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Social Powwow returning to Pahrump

Thanks to the public health mandates laid down in response to the COVID-19 pandemic, it’s been two years since the valley has played host to the Pahrump Intertribal Social Powwow, one of the largest events of the year for the town, but the beloved cultural gathering is now set to make its return and the community is already abuzz with eager anticipation.

Set to take place over three days next weekend, the Pahrump Social Powwow will include all of its traditional elements, such as music, dancing, food and of course, plenty of intricate crafts created by the expert and loving hands of Native Americans from an array of tribes. This event regularly draws thousands to Petrack Park throughout its three days and this year’s powwow is expected to be just as popular as ever.

“We create a cultural and educational experience for all peoples through indigenous music, dance, crafts, storytelling and food,” event organizer Paula Elefante told the Pahrump Valley Times, proudly adding that 2021 will mark the 22nd Annual Pahrump Social Powwow.

“The first couple of years, the powwow was organized by the chamber of commerce, then in 2001, they decided they didn’t want to continue,” Elefante explained of the event’s history. “In 2002, Sandy Stark, Kathie Stetler and myself got together to organize a Pahrump powwow. In 2004, the Pahrump Social Powwow became a 501(c)3 nonprofit and we have continued to grow and share our culture with our community.”

Giving readers a taste of what to expect at this year’s gathering, Elefante detailed a few of the participants slated to join in all of the music, fun and dancing.

“Pete Whitehorse is a craft vendor and has been participating since 2004. He has also been on the committee to help put together this powwow,” Elefante said. “Our Aztec dancers, Danza Azteca Xochilli, have been sharing the sound of Mayan music and dancing. Adolfo and his family have been a part of the powwow for 16 years. Michael Reifel first came to Pahrump in 2011 to do the job of master of ceremonies and he keeps everything moving. You just might see him in the arena dancing! Everyone loves Indian tacos and S&H Navajo tacos will be back, making this their 10th year at the powwow.”

She added that this year’s arena director will be brand new to the powwow, with Dean Webster set to travel from Southern California to take on that task.

Every year there are also “drums”, groups of Native Americans with a talent for playing the distinctive music of their culture, that make a special trip to the valley just for the powwow and this year will be no different.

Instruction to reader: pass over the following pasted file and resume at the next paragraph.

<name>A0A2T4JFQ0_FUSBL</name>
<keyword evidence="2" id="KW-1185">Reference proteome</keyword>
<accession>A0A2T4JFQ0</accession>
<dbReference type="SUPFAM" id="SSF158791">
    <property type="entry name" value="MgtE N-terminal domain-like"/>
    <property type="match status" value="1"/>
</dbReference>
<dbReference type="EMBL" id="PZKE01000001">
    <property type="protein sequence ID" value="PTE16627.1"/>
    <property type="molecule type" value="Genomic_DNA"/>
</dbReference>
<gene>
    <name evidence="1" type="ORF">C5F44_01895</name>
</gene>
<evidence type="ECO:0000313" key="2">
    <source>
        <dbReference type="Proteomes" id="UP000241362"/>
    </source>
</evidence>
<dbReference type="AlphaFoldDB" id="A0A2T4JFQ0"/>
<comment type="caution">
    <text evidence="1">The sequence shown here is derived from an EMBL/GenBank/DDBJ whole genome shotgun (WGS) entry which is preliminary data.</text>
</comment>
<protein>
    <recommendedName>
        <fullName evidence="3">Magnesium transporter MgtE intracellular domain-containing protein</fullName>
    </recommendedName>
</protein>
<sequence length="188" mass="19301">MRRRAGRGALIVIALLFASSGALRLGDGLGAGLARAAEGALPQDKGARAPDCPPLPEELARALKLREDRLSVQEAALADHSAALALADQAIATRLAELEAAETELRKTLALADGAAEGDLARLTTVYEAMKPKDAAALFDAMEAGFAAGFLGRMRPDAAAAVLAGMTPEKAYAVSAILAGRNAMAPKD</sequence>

With drumbeats symbolizing the heartbeat of Mother Earth, their deep, throbbing tones are meant as a way of bringing together the tribal peoples and all others will have the chance to experience the spiritually moving music that is such a key aspect of not just the Pahrump Social Powwow but powwows all across the United States.

This year, the Southern Drum, Black Storm Crossing, will be coming in from Arizona while the Northern Drum, Indian Hill, will be traveling from Apple Valley, California to undertake this special role. They will arrive late on the night of Friday, Nov. 19, so recorded music will be played on Friday while the drums themselves will take to the grass the following Saturday and Sunday.

The Pahrump Social Powwow will kick off on Friday, Nov. 19 at noon with recorded music and vendor booths offering an array of items and merchandise, giving attendees the opportunity to do a little pre-holiday shopping and pick up some keepsakes of their own. From 2:15 until 3 p.m. the Aztec dancers will grace the powwow with their rhythmic dancing. Music will continue until close, with the event scheduled to wrap up at 5 p.m. that Friday.

At 11 a.m. on Saturday, Nov. 20 the Gourd Dancers will open the powwow and the Grand Entry, including recognitions and presentations, will take place at noon. Saturday’s schedule of events includes much Intertribal dancing and performances by the Aztec dancers, along with contests. Weather permitting, there will be a second grand entry that evening at 6:30 p.m.

The slate of events for Sunday, Nov. 21 will echo Saturday’s, with the Gourd Dancers once again opening the day’s activities with dancing at 11 a.m. and another grand entry, to include all dancers, set for noon. More Intertribal dancing will take place and the Aztec dancers will have their final performance at 3:30 p.m. There will also be contests on Sunday as well as a 50/50 raffle that will help raise money for the powwow and send one lucky person home a bit richer.

Storytelling is always a big part of the powwow too, and this will take place throughout both Saturday and Sunday at the Tipi that will be erected in the park especially for the event.

Admission to the Pahrump Intertribal Social Powwow is free and all are welcome to head out on Friday, Nov. 19 through Sunday, Nov. 21 at Petrack Park, located at the corner of Highway 160 and Basin Avenue, to enjoy the cultural expressions to America’s native tribes and learn all about the customs and practices of the country’s indigenous populations.

Contact reporter Robin Hebrock at rhebrock@pvtimes.com

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